Sometimes you win; sometimes you lose; sometimes... it rains

Post 6

2legs - Hey, babe, take a walk on the wild side...

smiley - drool oo, that sounds so tasty smiley - drool

Talkin gof tea, we've discovered (sp?) - dimbula recently smiley - drool lose tea smiley - magic Mind, I'm still maxing it out on not tea teas, slike fennel and jasmine and peppermint and stuff thesedays as well as the ordinary Indian style teas smiley - zen


Sometimes you win; sometimes you lose; sometimes... it rains

Post 7

There is only one thing worse than being Gosho, and that is not being Gosho

I've never heard of Dimbula, until I just looked it up, but I love Ceylon tea. It has such character.


Sometimes you win; sometimes you lose; sometimes... it rains

Post 8

2legs - Hey, babe, take a walk on the wild side...

its got a loverly taste... not too affette err, afette err effette a flavour, yet delicate smiley - drool try some if you see it about!


Sometimes you win; sometimes you lose; sometimes... it rains

Post 9

There is only one thing worse than being Gosho, and that is not being Gosho

I will smiley - ok

What I won't be doing is making the coffee cheesecake though. Blackberries (organic) were on sale at the food co-op today, so I'm making this instead. The typos aren't mine - it's from the Grauniad.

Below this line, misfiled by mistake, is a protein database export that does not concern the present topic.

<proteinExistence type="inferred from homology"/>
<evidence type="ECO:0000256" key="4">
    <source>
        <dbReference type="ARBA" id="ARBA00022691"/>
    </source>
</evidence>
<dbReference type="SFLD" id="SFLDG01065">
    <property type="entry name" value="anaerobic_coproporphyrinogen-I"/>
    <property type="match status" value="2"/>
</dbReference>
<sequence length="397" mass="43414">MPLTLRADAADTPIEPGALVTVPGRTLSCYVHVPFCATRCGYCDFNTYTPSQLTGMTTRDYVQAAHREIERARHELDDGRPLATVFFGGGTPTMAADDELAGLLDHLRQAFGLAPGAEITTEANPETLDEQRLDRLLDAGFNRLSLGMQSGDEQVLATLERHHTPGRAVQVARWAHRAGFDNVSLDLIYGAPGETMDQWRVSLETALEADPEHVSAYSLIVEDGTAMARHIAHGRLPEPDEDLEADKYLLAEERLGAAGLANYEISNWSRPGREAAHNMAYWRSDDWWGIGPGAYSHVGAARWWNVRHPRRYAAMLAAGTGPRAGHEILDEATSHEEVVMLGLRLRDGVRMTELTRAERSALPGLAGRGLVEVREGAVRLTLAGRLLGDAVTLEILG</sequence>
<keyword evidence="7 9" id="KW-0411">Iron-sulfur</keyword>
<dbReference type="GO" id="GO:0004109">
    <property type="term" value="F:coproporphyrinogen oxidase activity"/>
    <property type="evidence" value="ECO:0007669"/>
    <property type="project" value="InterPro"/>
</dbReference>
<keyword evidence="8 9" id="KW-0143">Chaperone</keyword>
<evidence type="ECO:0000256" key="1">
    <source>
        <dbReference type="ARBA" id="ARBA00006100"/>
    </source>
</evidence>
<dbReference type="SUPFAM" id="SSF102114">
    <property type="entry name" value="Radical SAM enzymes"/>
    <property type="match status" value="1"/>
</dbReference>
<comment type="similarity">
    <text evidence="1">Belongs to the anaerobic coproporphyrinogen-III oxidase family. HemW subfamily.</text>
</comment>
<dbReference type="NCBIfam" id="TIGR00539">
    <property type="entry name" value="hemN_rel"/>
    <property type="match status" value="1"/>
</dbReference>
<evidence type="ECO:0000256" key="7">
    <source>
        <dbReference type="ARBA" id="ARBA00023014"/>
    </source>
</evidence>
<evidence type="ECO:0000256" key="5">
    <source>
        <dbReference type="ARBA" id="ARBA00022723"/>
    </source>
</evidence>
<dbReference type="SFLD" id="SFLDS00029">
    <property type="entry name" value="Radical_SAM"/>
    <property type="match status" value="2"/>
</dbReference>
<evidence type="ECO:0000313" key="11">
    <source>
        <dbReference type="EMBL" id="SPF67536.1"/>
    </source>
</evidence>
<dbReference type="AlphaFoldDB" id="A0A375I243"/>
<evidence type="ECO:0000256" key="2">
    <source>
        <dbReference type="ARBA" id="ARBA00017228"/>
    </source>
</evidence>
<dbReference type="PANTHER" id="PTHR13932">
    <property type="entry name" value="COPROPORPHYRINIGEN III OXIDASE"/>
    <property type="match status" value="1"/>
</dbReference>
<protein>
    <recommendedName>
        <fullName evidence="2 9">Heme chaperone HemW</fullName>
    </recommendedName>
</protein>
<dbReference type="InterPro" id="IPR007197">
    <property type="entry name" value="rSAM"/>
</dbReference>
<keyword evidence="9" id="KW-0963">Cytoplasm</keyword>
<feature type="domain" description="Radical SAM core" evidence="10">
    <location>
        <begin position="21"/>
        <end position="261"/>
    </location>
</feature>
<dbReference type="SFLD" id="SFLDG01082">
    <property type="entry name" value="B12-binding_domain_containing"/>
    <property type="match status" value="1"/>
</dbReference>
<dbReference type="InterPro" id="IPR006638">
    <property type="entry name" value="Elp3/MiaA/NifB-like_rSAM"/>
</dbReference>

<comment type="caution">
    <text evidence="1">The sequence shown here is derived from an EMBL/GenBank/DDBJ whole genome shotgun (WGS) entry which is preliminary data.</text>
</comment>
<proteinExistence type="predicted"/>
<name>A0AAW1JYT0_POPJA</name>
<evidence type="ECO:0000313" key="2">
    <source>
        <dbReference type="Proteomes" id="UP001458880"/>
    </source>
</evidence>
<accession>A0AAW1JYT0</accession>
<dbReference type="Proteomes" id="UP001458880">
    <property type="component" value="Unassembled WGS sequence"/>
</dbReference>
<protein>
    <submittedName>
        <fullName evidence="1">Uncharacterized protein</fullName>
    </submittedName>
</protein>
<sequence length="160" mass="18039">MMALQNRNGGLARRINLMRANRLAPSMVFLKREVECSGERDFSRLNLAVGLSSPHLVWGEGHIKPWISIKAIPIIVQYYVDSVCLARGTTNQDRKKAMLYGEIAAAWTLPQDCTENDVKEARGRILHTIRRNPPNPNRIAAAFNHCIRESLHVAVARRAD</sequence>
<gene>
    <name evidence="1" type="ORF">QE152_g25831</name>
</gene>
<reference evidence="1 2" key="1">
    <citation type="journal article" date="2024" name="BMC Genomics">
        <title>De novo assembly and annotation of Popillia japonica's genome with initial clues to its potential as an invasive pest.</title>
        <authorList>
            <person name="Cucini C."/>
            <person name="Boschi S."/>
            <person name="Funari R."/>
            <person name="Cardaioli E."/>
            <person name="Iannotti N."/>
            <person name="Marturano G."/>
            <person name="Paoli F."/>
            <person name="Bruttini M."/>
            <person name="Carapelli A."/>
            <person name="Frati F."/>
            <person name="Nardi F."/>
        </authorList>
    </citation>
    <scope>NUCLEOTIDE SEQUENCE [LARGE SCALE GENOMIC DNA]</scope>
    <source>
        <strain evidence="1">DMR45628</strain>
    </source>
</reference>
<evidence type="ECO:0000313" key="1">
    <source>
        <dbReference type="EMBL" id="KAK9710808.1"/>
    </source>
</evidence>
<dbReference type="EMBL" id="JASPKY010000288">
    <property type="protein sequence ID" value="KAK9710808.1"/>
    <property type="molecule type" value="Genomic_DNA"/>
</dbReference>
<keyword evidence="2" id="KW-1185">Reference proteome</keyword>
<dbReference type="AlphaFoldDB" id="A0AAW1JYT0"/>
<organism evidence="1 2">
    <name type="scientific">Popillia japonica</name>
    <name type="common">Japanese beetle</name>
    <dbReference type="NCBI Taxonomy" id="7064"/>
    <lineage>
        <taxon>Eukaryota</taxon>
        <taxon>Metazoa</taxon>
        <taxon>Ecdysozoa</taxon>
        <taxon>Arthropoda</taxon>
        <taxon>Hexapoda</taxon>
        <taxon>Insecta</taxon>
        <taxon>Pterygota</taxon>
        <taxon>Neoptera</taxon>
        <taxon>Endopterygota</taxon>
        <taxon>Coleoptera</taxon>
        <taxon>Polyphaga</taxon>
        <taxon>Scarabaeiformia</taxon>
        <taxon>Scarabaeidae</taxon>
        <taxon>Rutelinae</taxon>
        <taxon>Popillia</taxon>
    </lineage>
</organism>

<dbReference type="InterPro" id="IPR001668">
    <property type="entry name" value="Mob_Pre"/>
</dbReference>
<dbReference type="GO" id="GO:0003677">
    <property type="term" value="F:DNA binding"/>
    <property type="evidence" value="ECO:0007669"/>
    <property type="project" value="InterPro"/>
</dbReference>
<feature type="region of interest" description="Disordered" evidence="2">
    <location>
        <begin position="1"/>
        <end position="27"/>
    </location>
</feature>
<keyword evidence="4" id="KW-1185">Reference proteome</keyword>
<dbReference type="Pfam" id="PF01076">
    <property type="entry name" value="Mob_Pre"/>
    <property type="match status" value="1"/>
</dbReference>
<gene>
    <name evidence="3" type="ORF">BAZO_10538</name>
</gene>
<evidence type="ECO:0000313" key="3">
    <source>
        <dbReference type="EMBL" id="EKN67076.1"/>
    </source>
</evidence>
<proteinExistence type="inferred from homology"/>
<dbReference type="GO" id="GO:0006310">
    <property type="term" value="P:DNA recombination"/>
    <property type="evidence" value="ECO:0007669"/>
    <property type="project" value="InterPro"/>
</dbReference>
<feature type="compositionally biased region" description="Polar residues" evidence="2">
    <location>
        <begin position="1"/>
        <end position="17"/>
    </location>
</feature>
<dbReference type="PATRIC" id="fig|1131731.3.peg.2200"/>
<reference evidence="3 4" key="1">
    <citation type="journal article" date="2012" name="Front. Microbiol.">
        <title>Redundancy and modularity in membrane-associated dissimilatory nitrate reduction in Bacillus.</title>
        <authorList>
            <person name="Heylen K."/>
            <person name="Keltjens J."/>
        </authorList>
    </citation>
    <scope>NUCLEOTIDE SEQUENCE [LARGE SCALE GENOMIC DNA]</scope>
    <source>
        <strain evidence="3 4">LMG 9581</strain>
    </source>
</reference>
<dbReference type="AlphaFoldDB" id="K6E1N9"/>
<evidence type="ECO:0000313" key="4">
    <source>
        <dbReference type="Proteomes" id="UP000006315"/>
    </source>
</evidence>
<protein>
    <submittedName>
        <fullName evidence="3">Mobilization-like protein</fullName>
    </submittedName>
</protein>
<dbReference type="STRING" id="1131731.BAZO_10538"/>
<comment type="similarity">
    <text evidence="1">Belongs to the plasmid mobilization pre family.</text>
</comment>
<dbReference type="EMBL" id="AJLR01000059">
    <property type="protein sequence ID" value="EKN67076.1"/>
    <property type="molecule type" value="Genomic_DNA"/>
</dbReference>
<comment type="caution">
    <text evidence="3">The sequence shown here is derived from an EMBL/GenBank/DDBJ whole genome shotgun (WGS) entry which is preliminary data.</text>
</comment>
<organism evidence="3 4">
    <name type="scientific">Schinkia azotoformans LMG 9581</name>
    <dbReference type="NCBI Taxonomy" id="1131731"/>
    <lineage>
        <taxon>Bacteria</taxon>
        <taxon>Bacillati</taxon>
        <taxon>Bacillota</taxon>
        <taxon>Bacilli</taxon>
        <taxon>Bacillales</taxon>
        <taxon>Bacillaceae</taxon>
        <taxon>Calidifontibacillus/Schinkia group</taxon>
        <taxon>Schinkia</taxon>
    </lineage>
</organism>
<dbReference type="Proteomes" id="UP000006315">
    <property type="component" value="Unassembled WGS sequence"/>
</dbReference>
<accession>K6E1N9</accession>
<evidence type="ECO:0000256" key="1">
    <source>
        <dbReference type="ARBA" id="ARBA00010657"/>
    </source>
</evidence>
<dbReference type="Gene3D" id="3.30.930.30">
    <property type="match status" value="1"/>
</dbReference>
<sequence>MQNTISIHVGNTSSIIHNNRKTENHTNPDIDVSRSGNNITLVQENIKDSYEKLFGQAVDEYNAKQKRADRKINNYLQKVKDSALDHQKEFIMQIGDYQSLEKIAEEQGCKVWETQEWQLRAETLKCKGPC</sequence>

Blackberry anise upside-down cake

Ingredients

250g blackberries
175g light brown soft sugar
150g unsalted butter, softened
2 large eggs
30ml milk
1 tsp vanilla extract
1 star anise
50g wholemeal flour
100g plain flour
1 tsp baking powder
½ tsp bicarbonate of soda
¼ tsp cinnamon
A pinch of salt

Method

Preheat the oven to 350°F/180°C/gas mark 4. Grease a 20cm round loose-bottomed cake tin and line the base with baking parchment. Halve the blackberries. Sprinkle 2 tbsp sugar over the lined base of the tin, then arrange the blackberry halves on top, cut side up, filling every gap.

Cream the butter with the remaining sugar then stir in the eggs, milk and vanilla extract. Use a pestle and mortar or coffee grinder to crush the star anise until you're left with plenty of powder among the fragments of stubborn husk. Sift out the star anise debris and add the powder to the butter mixture.

In a separate bowl, stir together the flours, baking powder, bicarbonate of soda, cinnamon and saltrest of the ingredients. Add this to the wet ingredients and fold lightly together, stirring no more than is necessary. Spoon the batter on top of the blackberries and level it out.

Bake in the preheated oven for 25-30 minutes, or until well-risen and springy to the touch. As soon as it's cooked, turn it out on to a wire rack and peel back the baking parchment to reveal the blackberries embedded in the top. Serve with softly whipped cream.


Sometimes you win; sometimes you lose; sometimes... it rains

Post 10

You can call me TC